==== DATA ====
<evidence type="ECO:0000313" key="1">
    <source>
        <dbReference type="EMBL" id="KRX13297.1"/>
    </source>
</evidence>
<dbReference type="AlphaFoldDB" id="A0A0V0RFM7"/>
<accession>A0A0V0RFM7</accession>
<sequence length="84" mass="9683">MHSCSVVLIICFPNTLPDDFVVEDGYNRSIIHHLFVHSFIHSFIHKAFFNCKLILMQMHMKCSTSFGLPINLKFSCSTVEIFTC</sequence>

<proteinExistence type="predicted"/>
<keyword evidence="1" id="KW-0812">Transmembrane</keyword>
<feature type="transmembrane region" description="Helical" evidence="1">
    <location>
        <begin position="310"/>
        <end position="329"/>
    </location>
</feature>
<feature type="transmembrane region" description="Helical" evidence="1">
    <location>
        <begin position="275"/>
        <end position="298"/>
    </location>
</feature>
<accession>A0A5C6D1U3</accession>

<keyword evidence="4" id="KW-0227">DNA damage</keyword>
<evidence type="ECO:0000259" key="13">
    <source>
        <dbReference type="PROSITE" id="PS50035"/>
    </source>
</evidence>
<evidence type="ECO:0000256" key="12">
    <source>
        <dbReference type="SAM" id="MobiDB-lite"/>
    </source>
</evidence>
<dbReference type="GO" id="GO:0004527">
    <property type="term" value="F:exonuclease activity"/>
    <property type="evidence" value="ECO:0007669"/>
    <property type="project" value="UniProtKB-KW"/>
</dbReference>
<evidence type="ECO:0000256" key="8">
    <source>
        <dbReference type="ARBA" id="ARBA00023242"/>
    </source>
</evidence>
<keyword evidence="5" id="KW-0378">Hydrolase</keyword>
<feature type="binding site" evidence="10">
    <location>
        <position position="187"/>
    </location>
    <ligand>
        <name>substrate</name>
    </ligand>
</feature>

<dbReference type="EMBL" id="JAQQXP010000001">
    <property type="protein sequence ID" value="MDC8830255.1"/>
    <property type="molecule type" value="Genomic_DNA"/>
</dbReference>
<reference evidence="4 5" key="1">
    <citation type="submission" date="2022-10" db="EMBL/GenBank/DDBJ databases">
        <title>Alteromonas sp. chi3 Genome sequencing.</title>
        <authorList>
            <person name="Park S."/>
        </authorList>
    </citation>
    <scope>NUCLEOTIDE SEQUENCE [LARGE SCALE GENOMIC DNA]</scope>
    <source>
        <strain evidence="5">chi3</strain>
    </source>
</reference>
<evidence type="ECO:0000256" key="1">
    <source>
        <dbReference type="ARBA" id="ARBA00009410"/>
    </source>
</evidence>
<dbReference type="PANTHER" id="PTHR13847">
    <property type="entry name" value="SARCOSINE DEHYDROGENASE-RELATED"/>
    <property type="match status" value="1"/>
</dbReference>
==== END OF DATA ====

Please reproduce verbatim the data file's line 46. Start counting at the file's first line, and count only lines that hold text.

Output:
<feature type="binding site" evidence="10">